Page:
He’ll be watching like a hawk and deserves an award for it.
The next speaker was Dan O’Neill, a union official, who (surprisingly) supported Board approval of the contract. He promoted the contract as being “in the best interest of students, teachers and staff.” For good measure, he also reminded the Board that it was National Teachers Appreciation Week.
(And—hint, hint!—gifts are generally given to teachers.)

Board Members Weigh In

Board Member Johnston, who elated everyone in the room by making the meeting after all, had his light on before Business Committee chair Loeffler-Kemp finished reading the resolution. “I rushed back [for this meeting] because this contract is the most expensive resolution we’ll be passing for the next four years… If you count the other labor contracts which will likely be passed soon, these contracts amount to over 300 million dollars... I have asked that we televise and broadcast this meeting because of the large dollar impact. This is so important that I make a motion that we broadcast this meeting on our regular television channel.”
Chair Miernicki looked a bit baffled. “You… you make a motion to televise this meeting?”
Member Johnston expounded further: “This is the largest contract we’re going to be voting on for the next four years. I think it’s absolutely imperative that we have the public see what we’re doing here. We should have full disclosure, and we don’t… It should be televised… I think the reason why [it isn’t] is because we don’t want to be transparent… It’s very easy to transmit. We’ve got all of our technology people here. All we’ve got to do is push a button to turn on the broadcast… and it would [also] be on YouTube tomorrow…”
The chair still looked a bit flummoxed. “This is unprecedented… We’ve had these meetings for many, many, many decades. We haven’t televised our special meetings… I see we have a number of media outlets here, so I think we’re going to be able to set this up and do it… I’m worried about what kind of precedent we’re setting. What special meetings will we televise? Will we televise all of them, or just the ones certain Board members want?”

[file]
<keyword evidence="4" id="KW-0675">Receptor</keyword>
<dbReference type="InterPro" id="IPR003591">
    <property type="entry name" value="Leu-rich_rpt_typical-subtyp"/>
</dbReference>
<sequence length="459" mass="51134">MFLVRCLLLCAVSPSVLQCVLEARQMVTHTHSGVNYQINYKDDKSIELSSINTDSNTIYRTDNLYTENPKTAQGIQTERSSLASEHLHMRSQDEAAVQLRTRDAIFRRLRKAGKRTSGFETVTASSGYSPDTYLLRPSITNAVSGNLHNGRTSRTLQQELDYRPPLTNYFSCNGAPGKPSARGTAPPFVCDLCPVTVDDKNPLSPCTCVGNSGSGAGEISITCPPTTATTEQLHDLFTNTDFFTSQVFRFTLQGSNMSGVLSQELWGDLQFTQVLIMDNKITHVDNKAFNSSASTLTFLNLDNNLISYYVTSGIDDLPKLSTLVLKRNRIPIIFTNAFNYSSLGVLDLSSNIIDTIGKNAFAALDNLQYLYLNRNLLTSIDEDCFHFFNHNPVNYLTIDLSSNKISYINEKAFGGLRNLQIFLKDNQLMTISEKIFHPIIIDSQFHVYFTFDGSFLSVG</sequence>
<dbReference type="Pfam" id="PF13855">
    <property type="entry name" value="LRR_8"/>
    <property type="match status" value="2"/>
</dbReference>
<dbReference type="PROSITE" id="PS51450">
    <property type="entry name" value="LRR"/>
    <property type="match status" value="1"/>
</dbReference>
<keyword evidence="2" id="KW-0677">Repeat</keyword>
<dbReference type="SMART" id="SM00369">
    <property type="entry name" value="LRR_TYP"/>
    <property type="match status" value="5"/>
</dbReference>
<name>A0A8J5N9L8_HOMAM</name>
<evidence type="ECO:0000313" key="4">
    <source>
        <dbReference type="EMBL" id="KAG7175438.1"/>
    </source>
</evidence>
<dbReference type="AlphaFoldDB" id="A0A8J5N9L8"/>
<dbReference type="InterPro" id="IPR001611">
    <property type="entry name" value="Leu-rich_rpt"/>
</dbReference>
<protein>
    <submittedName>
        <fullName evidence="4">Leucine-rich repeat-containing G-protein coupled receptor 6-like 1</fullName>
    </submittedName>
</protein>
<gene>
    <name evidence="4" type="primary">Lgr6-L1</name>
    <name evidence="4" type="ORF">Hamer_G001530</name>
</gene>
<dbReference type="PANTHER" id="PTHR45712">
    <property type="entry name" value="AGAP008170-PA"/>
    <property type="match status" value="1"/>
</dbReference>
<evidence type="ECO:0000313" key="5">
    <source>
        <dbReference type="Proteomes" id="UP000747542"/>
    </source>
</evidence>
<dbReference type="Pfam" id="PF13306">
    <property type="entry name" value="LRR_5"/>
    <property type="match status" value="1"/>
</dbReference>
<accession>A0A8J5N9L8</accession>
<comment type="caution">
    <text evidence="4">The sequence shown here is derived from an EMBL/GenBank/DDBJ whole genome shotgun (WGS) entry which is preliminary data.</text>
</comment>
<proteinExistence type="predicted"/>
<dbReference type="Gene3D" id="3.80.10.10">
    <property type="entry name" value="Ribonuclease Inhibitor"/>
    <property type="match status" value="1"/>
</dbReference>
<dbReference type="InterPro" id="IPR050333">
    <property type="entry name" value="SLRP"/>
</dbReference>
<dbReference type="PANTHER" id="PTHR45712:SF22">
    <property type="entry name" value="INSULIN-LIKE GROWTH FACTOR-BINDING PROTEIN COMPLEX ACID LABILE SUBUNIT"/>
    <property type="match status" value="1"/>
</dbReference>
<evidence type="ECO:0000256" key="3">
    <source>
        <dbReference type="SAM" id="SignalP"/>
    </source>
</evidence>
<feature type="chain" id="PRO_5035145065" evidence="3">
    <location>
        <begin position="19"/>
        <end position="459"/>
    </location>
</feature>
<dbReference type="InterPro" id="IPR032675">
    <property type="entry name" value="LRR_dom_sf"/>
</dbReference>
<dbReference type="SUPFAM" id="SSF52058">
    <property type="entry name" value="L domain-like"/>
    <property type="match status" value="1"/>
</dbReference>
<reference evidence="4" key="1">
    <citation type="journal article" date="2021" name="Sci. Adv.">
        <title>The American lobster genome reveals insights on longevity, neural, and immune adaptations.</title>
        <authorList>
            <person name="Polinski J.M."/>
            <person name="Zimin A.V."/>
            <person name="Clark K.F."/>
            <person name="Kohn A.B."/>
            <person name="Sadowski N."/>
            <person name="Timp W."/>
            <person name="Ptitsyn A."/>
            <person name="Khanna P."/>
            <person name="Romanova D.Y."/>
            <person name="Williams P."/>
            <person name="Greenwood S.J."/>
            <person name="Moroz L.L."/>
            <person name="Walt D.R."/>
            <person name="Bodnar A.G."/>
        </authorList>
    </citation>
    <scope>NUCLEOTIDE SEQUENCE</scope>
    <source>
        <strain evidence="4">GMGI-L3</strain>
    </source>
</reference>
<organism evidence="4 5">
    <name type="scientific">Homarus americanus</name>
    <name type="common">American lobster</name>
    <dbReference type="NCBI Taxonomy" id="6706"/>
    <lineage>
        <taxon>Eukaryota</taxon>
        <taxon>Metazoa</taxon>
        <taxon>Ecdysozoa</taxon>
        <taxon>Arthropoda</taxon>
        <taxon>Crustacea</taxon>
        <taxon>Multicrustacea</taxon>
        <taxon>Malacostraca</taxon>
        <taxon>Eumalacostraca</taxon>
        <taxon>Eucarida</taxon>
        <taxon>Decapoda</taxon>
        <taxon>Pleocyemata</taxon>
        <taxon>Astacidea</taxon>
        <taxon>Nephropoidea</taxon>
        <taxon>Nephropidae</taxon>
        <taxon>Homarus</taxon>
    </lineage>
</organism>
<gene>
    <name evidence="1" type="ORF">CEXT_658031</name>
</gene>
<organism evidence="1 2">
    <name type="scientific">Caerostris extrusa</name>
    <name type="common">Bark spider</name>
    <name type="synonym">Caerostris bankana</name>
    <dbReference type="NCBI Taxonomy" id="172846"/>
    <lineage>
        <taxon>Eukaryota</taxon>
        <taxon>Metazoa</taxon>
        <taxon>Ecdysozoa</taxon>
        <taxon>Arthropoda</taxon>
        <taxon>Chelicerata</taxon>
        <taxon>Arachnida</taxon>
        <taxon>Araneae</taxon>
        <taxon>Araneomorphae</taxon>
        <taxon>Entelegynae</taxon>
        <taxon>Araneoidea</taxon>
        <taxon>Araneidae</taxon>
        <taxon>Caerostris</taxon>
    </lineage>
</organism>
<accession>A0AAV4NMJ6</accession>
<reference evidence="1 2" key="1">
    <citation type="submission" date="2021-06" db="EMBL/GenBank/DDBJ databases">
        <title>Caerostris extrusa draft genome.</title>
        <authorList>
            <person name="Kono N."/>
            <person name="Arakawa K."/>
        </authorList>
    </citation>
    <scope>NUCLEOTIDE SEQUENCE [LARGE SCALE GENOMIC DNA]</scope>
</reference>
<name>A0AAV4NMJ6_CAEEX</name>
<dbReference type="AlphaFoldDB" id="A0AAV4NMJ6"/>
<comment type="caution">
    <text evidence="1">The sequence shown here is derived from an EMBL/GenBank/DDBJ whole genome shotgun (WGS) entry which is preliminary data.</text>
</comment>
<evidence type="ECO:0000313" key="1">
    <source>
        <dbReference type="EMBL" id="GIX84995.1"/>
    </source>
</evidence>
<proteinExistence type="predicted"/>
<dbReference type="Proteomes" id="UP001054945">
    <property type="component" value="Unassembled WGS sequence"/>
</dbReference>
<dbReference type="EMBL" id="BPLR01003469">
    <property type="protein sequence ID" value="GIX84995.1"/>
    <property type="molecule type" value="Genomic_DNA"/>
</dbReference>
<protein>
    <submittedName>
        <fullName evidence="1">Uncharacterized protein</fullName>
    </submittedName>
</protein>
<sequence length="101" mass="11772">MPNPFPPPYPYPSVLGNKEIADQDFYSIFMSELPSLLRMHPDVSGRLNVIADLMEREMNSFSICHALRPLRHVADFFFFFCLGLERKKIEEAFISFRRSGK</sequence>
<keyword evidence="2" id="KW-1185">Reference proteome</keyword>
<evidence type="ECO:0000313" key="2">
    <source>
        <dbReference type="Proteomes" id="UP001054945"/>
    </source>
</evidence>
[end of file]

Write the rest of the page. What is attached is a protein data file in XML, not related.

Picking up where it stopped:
Member Welty chimed in, agreeing with the Chair that it might be “a little difficult” to change directions and broadcast the meeting on the spur of the moment, but then added, “This [meeting] is certainly unique among our special meetings… in that it is going to be so significant. We are not only contemplating a single contract for two years, but two contracts for four years… I do think we could have had this discussion at the next School Board meeting, which wouldn’t have been very far off, and that would have been quite public…”
“I’m going to correct myself as chair,” Mr. Miernicki said, still getting his feet under him. “I was caught off-guard by this… we have a motion on the floor. The motion on the floor is the resolution… all other motions are out of order. I want the discussion to center on the motion at hand.”
But the center would not hold. Member Loeffler-Kemp took the floor and started defending the process, rather than the resolution. “I just want to clarify a few things. We as a School Board met in closed session a number of times to negotiate the parameters of this contract… We have talked about this proposal since the end of March… It was negotiated in good faith. It’s a fair settlement. We talked about why we were proposing to do two two-year contracts: for consistency and the ability to plan for the future…” Looking straight at Member Johnston, she continued, her eyes sparking with the drama underlying every action in boardroom, “We all had an opportunity when we were trying to pick a date [for this meeting] that would work for us. Frankly, Chair—[Oops, a faux pas heart-stopping for some in the room!]—Johnston, I hardly got any sleep last night. I saw my daughter off to Nicaragua this morning and rushed back as well. So, you know, we all made sacrifices because we knew this was an important meeting.”